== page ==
Hampden is also home to the Scottish Claymores American football team who take part in the World Bowl every year against teams from across Europe. A day at a Claymores game is a day of pure American entertainment and is becoming more popular with Scots every year.

As part of the multimillion pound redevelopment of the national stadium the Scottish Football Museum was opened on 24th May 2001 and gives a unique insight in to the history of our national game.

The museum is not just another visitor attraction, it’s a chance to step back in time, to recapture the atmosphere of cup finals and international matches and listen again to the famous Hampden ‘roar’. In these days of all seated grounds it’s difficult to imagine that crowds of over 140,000 packed into the ground to watch their heroes do battle. It’s an experience not to be missed.

The memory of Scotland’s greatest players still linger in the original home dressing room. Denis Law, Jim Baxter and more recently Kenny Dalgleish remain icons of a time when Scotland seemed capable of taking on the world.

Why not relive that special goal again as Archie Gemmill leaves the Dutch defence floundering inthe 1978 World Cup in Argentina?

The museum displays more than 2,000 items and boasts the world’s oldest national trophy, the Championship of the United Kingdom and the World Trophy, the world’s oldest cap and match ticket. They are all among an impressive collection of football trophies and memorabilia.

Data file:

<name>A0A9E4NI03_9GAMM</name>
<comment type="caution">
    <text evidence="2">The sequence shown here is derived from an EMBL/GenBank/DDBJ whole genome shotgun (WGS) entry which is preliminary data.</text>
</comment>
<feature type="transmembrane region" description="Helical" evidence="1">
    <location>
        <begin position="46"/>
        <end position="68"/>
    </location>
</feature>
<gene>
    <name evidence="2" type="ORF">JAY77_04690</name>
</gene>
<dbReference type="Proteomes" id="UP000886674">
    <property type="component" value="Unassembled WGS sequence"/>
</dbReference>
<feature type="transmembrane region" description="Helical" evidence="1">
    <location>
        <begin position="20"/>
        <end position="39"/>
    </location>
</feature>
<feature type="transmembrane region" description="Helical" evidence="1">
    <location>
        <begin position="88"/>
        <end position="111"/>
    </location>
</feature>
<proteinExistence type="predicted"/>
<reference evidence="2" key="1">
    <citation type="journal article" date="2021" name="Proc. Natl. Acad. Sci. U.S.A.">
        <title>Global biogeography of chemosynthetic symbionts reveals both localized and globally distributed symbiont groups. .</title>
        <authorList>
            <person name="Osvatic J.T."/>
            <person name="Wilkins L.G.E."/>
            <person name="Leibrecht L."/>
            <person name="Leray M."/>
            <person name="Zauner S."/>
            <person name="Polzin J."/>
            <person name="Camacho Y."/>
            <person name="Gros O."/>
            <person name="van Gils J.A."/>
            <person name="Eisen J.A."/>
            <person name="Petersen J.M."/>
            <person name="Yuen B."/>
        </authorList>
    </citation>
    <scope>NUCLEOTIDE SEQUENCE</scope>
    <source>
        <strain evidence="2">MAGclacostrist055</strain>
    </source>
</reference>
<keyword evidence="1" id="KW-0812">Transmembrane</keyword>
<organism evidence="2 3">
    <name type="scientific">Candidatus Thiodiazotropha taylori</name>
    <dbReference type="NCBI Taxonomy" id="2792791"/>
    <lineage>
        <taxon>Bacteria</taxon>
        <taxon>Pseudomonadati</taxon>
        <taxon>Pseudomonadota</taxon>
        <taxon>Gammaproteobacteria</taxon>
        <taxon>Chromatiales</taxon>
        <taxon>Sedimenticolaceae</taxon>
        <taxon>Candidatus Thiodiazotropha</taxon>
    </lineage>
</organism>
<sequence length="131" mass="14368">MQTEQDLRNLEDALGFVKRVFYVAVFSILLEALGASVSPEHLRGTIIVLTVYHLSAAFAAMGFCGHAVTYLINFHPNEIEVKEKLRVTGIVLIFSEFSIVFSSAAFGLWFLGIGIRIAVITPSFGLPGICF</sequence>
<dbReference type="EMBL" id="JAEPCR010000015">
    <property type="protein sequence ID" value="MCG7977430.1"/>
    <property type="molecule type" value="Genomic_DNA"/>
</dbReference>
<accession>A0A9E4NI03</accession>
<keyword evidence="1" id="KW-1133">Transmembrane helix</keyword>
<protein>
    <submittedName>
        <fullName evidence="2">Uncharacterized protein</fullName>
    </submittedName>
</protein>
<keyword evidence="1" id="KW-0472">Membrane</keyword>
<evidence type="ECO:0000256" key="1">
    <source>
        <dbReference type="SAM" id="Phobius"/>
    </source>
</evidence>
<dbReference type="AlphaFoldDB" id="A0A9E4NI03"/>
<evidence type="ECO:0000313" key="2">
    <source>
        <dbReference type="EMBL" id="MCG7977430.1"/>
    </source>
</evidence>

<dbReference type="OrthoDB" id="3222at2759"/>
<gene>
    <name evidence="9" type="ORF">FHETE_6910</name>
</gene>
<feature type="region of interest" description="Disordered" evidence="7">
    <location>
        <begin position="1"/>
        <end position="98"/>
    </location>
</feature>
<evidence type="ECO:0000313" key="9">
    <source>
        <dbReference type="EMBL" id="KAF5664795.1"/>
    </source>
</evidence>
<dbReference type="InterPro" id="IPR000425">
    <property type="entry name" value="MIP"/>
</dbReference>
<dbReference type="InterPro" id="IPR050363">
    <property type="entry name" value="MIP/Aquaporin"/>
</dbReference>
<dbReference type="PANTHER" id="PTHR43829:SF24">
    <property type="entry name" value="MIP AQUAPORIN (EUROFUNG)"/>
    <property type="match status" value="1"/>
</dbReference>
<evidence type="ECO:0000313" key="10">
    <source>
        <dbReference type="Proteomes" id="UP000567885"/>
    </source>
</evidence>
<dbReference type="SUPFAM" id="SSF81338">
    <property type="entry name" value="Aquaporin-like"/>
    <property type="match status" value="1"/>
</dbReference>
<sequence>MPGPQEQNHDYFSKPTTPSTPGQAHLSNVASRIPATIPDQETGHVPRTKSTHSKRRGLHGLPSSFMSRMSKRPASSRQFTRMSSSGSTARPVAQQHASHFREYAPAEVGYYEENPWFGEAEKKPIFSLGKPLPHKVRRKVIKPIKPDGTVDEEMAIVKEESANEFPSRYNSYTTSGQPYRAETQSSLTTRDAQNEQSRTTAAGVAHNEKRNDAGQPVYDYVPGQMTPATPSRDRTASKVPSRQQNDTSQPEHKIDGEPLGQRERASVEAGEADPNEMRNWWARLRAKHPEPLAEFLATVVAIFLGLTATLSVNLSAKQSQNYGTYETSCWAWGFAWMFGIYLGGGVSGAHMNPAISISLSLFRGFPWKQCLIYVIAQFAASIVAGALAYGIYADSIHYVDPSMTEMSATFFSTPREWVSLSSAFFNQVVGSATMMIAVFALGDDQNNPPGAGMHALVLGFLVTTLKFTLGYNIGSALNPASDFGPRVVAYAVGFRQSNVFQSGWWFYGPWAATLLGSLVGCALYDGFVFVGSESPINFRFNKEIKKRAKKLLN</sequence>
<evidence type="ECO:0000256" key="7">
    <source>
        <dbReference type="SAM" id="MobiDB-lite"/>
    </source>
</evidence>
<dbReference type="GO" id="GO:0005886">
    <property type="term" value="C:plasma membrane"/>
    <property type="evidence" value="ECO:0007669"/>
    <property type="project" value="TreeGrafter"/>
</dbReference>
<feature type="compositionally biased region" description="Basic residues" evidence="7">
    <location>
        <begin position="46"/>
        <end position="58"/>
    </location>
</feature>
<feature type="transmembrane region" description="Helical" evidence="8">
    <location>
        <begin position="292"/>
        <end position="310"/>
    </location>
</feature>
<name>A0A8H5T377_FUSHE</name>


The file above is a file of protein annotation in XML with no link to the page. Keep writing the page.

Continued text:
There is of course more to the ‘new’ Hampden which boasts facilities unrivalled in Scotland. A tour of the stadium can be booked in conjunction with a visit to the museum.

State of the art stadiums beckon fans to Parkhead and Ibrox, home to Celtic and Rangers, the two Glasgow giants which dominate the club game in Scotland Their names and reputations are familiar to football aficionados around the world.

With their place at the top table of Scottish football undisputed, the clubs have caused some controversy by discussing a move from the Scottish to the English league in a bid to increase their revenue.

Manchester United star Ryan Giggs said after his club’s recent game against Rangers: “I understand the arguments about the Old Firm’s domination north of the border, but for me the history and tradition of Scottish football should be cherished and preserved. Rangers and Celtic are integral parts of that history and it would leave a huge hole in the game in Scotland if the powers-that-be agree to them switching to England.”

I think the vast majority of supporters in Scotland would echo this sentiment.

But for those supporters who love to cheer on the underdog there is only one ground to visit, Firhill – home to Partick Thistle.

This great Glasgow institution has entertained us since 1876.

As a boy, this writer spent many cold Saturday afternoons watching the ‘Jags’. It all became worthwhile on 23rd October 1971 when Thistle created a sensation beating Celtic to win the League Cup Final. Who can forget that team: Rough, Hansen, Forsyth… It was a very rare taste of glory.

If you visit the capital, Heart of Midlothian (Hearts) and Hibernian (Hibs) have grounds a short distance from the city-centre and offer a very real change from sightseeing.

Travel north from Edinburgh and you are never far from a game of football, Dundee United and Aberdeen both have a distinguished history in Scottish and European football.

For the visitor to Scotland there is much to see; the Highlands offer a wild and empty landscape, the capital has a castle, historic houses and the festival, Glasgow has museums, terrific nightlife and the best of hospitality.

But for something completely different, a unique experience, go and shout your head off at a football match.